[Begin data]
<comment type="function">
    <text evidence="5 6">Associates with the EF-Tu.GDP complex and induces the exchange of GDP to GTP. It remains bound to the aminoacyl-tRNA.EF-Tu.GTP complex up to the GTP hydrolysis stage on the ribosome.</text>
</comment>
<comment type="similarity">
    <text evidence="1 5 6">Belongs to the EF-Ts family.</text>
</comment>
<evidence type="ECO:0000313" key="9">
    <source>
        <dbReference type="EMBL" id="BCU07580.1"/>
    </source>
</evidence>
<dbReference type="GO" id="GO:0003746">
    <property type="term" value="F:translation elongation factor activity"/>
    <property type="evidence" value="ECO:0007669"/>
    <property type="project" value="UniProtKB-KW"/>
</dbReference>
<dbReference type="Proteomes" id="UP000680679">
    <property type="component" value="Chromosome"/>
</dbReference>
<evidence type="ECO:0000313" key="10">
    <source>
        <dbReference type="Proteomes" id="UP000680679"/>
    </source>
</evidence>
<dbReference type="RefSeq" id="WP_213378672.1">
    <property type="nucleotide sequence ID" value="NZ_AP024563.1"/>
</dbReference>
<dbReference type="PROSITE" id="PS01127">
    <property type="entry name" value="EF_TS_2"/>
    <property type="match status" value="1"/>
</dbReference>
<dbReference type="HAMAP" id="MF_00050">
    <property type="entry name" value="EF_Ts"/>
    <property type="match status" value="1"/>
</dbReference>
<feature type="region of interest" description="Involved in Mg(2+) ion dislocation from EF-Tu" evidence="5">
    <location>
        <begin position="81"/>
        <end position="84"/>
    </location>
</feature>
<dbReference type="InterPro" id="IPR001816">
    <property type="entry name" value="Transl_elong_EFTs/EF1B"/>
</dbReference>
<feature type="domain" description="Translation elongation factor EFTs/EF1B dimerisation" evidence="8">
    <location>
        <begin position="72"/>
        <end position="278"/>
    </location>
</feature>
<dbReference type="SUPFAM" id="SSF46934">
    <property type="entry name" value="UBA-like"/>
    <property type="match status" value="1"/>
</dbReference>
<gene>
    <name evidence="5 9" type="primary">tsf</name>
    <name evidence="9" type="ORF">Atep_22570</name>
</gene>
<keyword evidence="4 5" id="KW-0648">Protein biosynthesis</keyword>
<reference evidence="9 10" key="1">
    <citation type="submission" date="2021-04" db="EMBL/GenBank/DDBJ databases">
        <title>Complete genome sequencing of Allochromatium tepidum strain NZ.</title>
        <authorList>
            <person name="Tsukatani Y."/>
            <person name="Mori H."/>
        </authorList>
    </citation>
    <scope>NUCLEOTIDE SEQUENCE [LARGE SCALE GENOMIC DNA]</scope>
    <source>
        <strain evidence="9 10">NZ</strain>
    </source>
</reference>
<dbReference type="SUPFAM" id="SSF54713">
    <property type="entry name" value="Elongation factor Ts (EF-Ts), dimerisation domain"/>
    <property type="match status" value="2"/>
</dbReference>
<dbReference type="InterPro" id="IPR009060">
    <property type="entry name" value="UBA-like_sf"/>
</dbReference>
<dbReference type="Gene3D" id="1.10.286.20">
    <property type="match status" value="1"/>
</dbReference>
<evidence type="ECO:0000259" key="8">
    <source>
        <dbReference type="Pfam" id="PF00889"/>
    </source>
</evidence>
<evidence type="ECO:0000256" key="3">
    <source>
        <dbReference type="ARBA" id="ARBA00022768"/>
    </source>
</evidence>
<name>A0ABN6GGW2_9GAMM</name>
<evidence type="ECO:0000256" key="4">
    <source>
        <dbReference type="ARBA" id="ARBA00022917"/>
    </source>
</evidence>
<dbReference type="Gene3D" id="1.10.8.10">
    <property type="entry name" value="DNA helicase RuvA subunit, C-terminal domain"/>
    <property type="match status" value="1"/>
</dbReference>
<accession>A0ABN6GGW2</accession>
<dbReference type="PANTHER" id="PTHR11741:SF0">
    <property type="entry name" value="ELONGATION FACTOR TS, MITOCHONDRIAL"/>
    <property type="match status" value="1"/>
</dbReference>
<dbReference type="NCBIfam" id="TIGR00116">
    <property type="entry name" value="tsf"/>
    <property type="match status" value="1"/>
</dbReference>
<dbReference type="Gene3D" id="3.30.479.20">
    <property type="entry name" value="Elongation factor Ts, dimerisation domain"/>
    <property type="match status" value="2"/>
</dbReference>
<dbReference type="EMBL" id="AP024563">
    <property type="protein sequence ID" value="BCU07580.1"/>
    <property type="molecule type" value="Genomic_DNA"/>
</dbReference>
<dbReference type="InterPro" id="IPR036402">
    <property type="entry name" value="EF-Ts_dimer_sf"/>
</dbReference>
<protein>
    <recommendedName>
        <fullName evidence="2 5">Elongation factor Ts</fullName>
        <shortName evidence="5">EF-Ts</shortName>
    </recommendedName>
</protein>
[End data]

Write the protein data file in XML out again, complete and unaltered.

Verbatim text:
<comment type="function">
    <text evidence="5 6">Associates with the EF-Tu.GDP complex and induces the exchange of GDP to GTP. It remains bound to the aminoacyl-tRNA.EF-Tu.GTP complex up to the GTP hydrolysis stage on the ribosome.</text>
</comment>
<comment type="similarity">
    <text evidence="1 5 6">Belongs to the EF-Ts family.</text>
</comment>
<evidence type="ECO:0000313" key="9">
    <source>
        <dbReference type="EMBL" id="BCU07580.1"/>
    </source>
</evidence>
<dbReference type="GO" id="GO:0003746">
    <property type="term" value="F:translation elongation factor activity"/>
    <property type="evidence" value="ECO:0007669"/>
    <property type="project" value="UniProtKB-KW"/>
</dbReference>
<dbReference type="Proteomes" id="UP000680679">
    <property type="component" value="Chromosome"/>
</dbReference>
<evidence type="ECO:0000313" key="10">
    <source>
        <dbReference type="Proteomes" id="UP000680679"/>
    </source>
</evidence>
<dbReference type="RefSeq" id="WP_213378672.1">
    <property type="nucleotide sequence ID" value="NZ_AP024563.1"/>
</dbReference>
<dbReference type="PROSITE" id="PS01127">
    <property type="entry name" value="EF_TS_2"/>
    <property type="match status" value="1"/>
</dbReference>
<dbReference type="HAMAP" id="MF_00050">
    <property type="entry name" value="EF_Ts"/>
    <property type="match status" value="1"/>
</dbReference>
<feature type="region of interest" description="Involved in Mg(2+) ion dislocation from EF-Tu" evidence="5">
    <location>
        <begin position="81"/>
        <end position="84"/>
    </location>
</feature>
<dbReference type="InterPro" id="IPR001816">
    <property type="entry name" value="Transl_elong_EFTs/EF1B"/>
</dbReference>
<feature type="domain" description="Translation elongation factor EFTs/EF1B dimerisation" evidence="8">
    <location>
        <begin position="72"/>
        <end position="278"/>
    </location>
</feature>
<dbReference type="SUPFAM" id="SSF46934">
    <property type="entry name" value="UBA-like"/>
    <property type="match status" value="1"/>
</dbReference>
<gene>
    <name evidence="5 9" type="primary">tsf</name>
    <name evidence="9" type="ORF">Atep_22570</name>
</gene>
<keyword evidence="4 5" id="KW-0648">Protein biosynthesis</keyword>
<reference evidence="9 10" key="1">
    <citation type="submission" date="2021-04" db="EMBL/GenBank/DDBJ databases">
        <title>Complete genome sequencing of Allochromatium tepidum strain NZ.</title>
        <authorList>
            <person name="Tsukatani Y."/>
            <person name="Mori H."/>
        </authorList>
    </citation>
    <scope>NUCLEOTIDE SEQUENCE [LARGE SCALE GENOMIC DNA]</scope>
    <source>
        <strain evidence="9 10">NZ</strain>
    </source>
</reference>
<dbReference type="SUPFAM" id="SSF54713">
    <property type="entry name" value="Elongation factor Ts (EF-Ts), dimerisation domain"/>
    <property type="match status" value="2"/>
</dbReference>
<dbReference type="InterPro" id="IPR009060">
    <property type="entry name" value="UBA-like_sf"/>
</dbReference>
<dbReference type="Gene3D" id="1.10.286.20">
    <property type="match status" value="1"/>
</dbReference>
<evidence type="ECO:0000259" key="8">
    <source>
        <dbReference type="Pfam" id="PF00889"/>
    </source>
</evidence>
<evidence type="ECO:0000256" key="3">
    <source>
        <dbReference type="ARBA" id="ARBA00022768"/>
    </source>
</evidence>
<name>A0ABN6GGW2_9GAMM</name>
<evidence type="ECO:0000256" key="4">
    <source>
        <dbReference type="ARBA" id="ARBA00022917"/>
    </source>
</evidence>
<dbReference type="Gene3D" id="1.10.8.10">
    <property type="entry name" value="DNA helicase RuvA subunit, C-terminal domain"/>
    <property type="match status" value="1"/>
</dbReference>
<accession>A0ABN6GGW2</accession>
<dbReference type="PANTHER" id="PTHR11741:SF0">
    <property type="entry name" value="ELONGATION FACTOR TS, MITOCHONDRIAL"/>
    <property type="match status" value="1"/>
</dbReference>
<dbReference type="NCBIfam" id="TIGR00116">
    <property type="entry name" value="tsf"/>
    <property type="match status" value="1"/>
</dbReference>
<dbReference type="Gene3D" id="3.30.479.20">
    <property type="entry name" value="Elongation factor Ts, dimerisation domain"/>
    <property type="match status" value="2"/>
</dbReference>
<dbReference type="EMBL" id="AP024563">
    <property type="protein sequence ID" value="BCU07580.1"/>
    <property type="molecule type" value="Genomic_DNA"/>
</dbReference>
<dbReference type="InterPro" id="IPR036402">
    <property type="entry name" value="EF-Ts_dimer_sf"/>
</dbReference>
<protein>
    <recommendedName>
        <fullName evidence="2 5">Elongation factor Ts</fullName>
        <shortName evidence="5">EF-Ts</shortName>
    </recommendedName>
</protein>